A couple of weeks back Guy Searle posted a blog describing his battles with low-cost Cannon inkjet printers (Low cost Ink-jet printers suck). But just to balance the argument a bit, I thought I’d mention the printer I use whenever I need to send hate mail to my bank manager: the Apple StyleWriter II.
I bought this device some time in late 1994, early 1995 for I’m guessing about Â£100. It was part of the first Mac I ever owned, a PowerBook 150. I should perhaps mention that I’d used other Macs prior to that, and I very quickly discovered the PowerBook 150 was a completely terrible Macintosh by any standards. Fortunately it had the good grace to fail within weeks of purchase, so I got the chance to upgrade to the much better PowerBook 520. But I digress…
My StyleWriter II has been used more or less continuously for some 14 years. Obviously the ink has needed to be replaced periodically, but a generic inkjet cartridge refill kit does the trick nicely. Admittedly the StyleWriter II isn’t a very capable printer: it prints in black-and-white, and at the breakneck speed of about one or two pages per minute.
Now, some among you will immediately be aware of the fact the StyleWriter II doesn’t use the USB interface. While I might write my letters and essays on a MacBook Pro, I can’t send print jobs from a modern Mac to the StyleWriter. My workaround is to simply export the print job as a PDF or Word document, send the document via the network to my trusty PowerBook 3400, and print from there, via Acrobat Reader or Word 98.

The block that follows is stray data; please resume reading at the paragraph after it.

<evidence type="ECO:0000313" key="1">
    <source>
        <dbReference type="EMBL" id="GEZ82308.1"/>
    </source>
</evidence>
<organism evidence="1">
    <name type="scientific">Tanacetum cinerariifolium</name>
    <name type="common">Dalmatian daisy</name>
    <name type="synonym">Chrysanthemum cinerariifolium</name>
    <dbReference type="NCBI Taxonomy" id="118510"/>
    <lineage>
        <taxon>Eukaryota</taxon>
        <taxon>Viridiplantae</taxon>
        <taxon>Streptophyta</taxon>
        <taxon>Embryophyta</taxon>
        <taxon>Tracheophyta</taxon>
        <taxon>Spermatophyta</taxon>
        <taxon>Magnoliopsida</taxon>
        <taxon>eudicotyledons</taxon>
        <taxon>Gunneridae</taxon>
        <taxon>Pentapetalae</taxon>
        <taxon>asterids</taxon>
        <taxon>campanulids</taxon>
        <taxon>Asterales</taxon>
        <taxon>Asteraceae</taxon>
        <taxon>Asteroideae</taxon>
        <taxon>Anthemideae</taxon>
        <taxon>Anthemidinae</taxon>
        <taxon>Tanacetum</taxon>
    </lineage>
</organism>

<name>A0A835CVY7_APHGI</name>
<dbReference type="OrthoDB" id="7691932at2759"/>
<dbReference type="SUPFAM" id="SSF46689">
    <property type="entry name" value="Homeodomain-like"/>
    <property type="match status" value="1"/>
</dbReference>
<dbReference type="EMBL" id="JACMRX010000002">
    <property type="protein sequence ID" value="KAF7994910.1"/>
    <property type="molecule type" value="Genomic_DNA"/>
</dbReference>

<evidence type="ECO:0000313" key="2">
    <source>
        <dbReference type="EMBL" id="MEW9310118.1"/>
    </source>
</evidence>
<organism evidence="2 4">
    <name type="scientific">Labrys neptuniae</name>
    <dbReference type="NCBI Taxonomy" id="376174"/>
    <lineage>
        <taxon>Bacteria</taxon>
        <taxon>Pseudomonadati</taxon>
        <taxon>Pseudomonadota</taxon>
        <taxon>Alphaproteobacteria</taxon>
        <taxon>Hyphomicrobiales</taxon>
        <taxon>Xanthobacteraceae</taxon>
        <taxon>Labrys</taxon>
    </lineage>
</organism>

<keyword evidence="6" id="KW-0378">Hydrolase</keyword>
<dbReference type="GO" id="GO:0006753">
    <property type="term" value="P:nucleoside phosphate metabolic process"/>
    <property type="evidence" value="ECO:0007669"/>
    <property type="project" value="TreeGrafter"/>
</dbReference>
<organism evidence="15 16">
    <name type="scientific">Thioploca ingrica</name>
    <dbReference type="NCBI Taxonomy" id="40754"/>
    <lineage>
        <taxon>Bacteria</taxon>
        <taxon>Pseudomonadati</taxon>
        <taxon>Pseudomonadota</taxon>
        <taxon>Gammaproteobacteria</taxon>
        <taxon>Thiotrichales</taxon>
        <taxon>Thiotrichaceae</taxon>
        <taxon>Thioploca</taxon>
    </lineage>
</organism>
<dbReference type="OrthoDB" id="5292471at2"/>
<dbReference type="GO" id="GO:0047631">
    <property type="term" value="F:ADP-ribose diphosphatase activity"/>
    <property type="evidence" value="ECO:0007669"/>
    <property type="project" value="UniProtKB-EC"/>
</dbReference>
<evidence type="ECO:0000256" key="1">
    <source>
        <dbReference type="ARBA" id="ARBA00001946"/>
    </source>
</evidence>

If all this sounds like a lot of work, then look at it this way: All the professional writing I do needs to be submitted electronically. The only hard copies I need are for personal correspondence and the occasional set of hand-outs for students. There’s nothing to be gained by upgrading my trusty StyleWriter II, since the quality of the printed documents is more than adequate to my needs. Because my needs are light, the slow speed of the printer isn’t an issue.
If there’s a moral to this story, it’s this: Sometimes we upgrade because we need to, and sometimes because we want to. Knowing the difference is how to avoid being manipulated by clever marketing departments.